Reviewed by David Faulkner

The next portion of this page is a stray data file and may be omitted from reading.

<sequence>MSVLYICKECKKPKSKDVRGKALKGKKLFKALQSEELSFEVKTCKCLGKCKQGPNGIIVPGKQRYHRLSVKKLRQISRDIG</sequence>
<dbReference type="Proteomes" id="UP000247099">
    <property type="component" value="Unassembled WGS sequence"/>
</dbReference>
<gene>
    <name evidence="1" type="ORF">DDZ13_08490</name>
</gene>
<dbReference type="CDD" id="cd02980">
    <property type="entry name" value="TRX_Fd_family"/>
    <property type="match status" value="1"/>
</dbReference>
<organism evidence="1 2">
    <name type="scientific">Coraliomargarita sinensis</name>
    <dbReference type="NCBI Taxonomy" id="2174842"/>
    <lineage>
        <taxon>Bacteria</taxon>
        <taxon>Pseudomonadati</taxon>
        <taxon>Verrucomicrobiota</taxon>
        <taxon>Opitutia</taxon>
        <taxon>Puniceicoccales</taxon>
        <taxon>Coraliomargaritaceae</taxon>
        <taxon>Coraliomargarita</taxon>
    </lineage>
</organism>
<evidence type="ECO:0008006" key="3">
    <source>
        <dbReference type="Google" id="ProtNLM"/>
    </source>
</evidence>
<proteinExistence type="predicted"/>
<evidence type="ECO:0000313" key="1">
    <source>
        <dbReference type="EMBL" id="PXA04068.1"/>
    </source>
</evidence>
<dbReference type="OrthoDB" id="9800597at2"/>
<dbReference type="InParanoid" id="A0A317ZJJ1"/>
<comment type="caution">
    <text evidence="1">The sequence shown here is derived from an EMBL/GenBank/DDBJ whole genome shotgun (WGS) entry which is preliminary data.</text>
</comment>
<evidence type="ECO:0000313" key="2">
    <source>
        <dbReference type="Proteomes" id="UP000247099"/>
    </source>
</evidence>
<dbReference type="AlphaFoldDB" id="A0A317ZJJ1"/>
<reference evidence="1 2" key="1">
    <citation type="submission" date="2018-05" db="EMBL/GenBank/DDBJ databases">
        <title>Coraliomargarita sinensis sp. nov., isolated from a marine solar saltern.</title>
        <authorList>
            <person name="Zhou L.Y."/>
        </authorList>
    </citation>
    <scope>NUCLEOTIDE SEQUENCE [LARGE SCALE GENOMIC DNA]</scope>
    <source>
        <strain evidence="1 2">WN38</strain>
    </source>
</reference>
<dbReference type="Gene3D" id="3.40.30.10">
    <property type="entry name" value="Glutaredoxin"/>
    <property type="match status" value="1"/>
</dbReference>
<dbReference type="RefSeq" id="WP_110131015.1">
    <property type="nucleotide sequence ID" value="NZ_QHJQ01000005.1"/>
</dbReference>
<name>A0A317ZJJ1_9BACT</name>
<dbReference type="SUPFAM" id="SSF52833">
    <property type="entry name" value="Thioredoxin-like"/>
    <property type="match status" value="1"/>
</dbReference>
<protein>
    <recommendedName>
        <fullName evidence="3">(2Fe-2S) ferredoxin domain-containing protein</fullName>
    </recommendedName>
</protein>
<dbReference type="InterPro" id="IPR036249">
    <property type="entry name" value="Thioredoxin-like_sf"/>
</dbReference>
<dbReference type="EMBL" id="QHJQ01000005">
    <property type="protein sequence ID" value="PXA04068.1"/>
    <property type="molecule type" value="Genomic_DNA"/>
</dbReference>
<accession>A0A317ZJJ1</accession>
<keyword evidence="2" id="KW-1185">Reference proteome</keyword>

Denison Witmer has been releasing CDs since the late 1980s. His ninth, here, was initially released in 2011 but was picked up for distribution by Sufjan Stevens' Asthmatic Kitty label in 2012, and the music isn't that far from Stevens' own indie-folk style - albeit less quirky and jaunty. His supporting musicians come from similar left-field backgrounds, having played with Bon Iver, Rufus Wainwright and the jazz-influenced Melody Gardot and Norah Jones. This album is deeply personal, reflecting Witmer's marriage, entry into fatherhood and - most poignantly - the death of his father ("Every Passing Day", "I Live In Your Ghost"). For much of the album, Witmer seems to follow T-Bone Burnett's famous principle of singing about what he sees from the light, rather than singing about the light itself. Those who require name-checks for God will find them on "One More Day" and "Cursing". However, the latter expresses the pain of his bereavement to God. While on first listen Witmer's voice is gentle to the point of bland, this is a recording that repays multiple listens that open up the subtleties that are quietly present. It's a delightful release, and one can only hope that Asthmatic Kitty's involvement might lead to it getting some mainstream recognition. If you like Josh Rouse, give this a listen.
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